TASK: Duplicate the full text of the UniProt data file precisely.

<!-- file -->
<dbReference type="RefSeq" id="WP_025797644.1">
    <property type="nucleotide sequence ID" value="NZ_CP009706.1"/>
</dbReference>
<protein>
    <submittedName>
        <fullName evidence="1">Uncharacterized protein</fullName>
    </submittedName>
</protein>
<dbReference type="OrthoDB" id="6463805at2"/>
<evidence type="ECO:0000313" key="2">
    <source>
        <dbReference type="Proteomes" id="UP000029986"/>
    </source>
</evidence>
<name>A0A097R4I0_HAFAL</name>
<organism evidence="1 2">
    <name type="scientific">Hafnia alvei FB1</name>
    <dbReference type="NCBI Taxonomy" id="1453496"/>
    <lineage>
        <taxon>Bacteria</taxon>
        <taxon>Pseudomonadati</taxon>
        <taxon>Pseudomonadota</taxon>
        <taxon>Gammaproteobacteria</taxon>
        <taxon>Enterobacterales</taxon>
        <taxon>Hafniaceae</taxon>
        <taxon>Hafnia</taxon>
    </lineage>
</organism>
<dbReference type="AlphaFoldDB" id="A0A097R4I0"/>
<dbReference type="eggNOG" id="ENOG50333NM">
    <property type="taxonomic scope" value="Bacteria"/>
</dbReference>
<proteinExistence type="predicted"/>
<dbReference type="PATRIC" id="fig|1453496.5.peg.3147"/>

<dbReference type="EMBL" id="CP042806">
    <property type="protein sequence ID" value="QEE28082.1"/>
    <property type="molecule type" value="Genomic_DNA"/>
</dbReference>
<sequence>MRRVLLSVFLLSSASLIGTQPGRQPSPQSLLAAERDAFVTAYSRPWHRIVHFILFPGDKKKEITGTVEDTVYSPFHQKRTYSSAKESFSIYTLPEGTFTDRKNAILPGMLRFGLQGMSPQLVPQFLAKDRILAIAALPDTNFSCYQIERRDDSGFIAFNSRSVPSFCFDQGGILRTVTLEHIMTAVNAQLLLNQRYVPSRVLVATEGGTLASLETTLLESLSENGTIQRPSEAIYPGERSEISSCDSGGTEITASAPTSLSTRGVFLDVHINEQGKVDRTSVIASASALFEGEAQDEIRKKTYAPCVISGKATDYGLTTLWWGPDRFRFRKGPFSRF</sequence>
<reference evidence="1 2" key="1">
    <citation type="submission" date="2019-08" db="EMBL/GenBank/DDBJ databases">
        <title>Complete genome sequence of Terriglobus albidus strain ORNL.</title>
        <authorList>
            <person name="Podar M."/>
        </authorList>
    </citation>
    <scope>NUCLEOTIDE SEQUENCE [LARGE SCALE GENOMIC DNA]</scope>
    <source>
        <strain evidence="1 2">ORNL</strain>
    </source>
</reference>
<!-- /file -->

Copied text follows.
<dbReference type="RefSeq" id="WP_025797644.1">
    <property type="nucleotide sequence ID" value="NZ_CP009706.1"/>
</dbReference>
<protein>
    <submittedName>
        <fullName evidence="1">Uncharacterized protein</fullName>
    </submittedName>
</protein>
<dbReference type="OrthoDB" id="6463805at2"/>
<evidence type="ECO:0000313" key="2">
    <source>
        <dbReference type="Proteomes" id="UP000029986"/>
    </source>
</evidence>
<name>A0A097R4I0_HAFAL</name>
<organism evidence="1 2">
    <name type="scientific">Hafnia alvei FB1</name>
    <dbReference type="NCBI Taxonomy" id="1453496"/>
    <lineage>
        <taxon>Bacteria</taxon>
        <taxon>Pseudomonadati</taxon>
        <taxon>Pseudomonadota</taxon>
        <taxon>Gammaproteobacteria</taxon>
        <taxon>Enterobacterales</taxon>
        <taxon>Hafniaceae</taxon>
        <taxon>Hafnia</taxon>
    </lineage>
</organism>
<dbReference type="AlphaFoldDB" id="A0A097R4I0"/>
<dbReference type="eggNOG" id="ENOG50333NM">
    <property type="taxonomic scope" value="Bacteria"/>
</dbReference>
<proteinExistence type="predicted"/>
<dbReference type="PATRIC" id="fig|1453496.5.peg.3147"/>

<dbReference type="EMBL" id="CP042806">
    <property type="protein sequence ID" value="QEE28082.1"/>
    <property type="molecule type" value="Genomic_DNA"/>
</dbReference>
<sequence>MRRVLLSVFLLSSASLIGTQPGRQPSPQSLLAAERDAFVTAYSRPWHRIVHFILFPGDKKKEITGTVEDTVYSPFHQKRTYSSAKESFSIYTLPEGTFTDRKNAILPGMLRFGLQGMSPQLVPQFLAKDRILAIAALPDTNFSCYQIERRDDSGFIAFNSRSVPSFCFDQGGILRTVTLEHIMTAVNAQLLLNQRYVPSRVLVATEGGTLASLETTLLESLSENGTIQRPSEAIYPGERSEISSCDSGGTEITASAPTSLSTRGVFLDVHINEQGKVDRTSVIASASALFEGEAQDEIRKKTYAPCVISGKATDYGLTTLWWGPDRFRFRKGPFSRF</sequence>
<reference evidence="1 2" key="1">
    <citation type="submission" date="2019-08" db="EMBL/GenBank/DDBJ databases">
        <title>Complete genome sequence of Terriglobus albidus strain ORNL.</title>
        <authorList>
            <person name="Podar M."/>
        </authorList>
    </citation>
    <scope>NUCLEOTIDE SEQUENCE [LARGE SCALE GENOMIC DNA]</scope>
    <source>
        <strain evidence="1 2">ORNL</strain>
    </source>
</reference>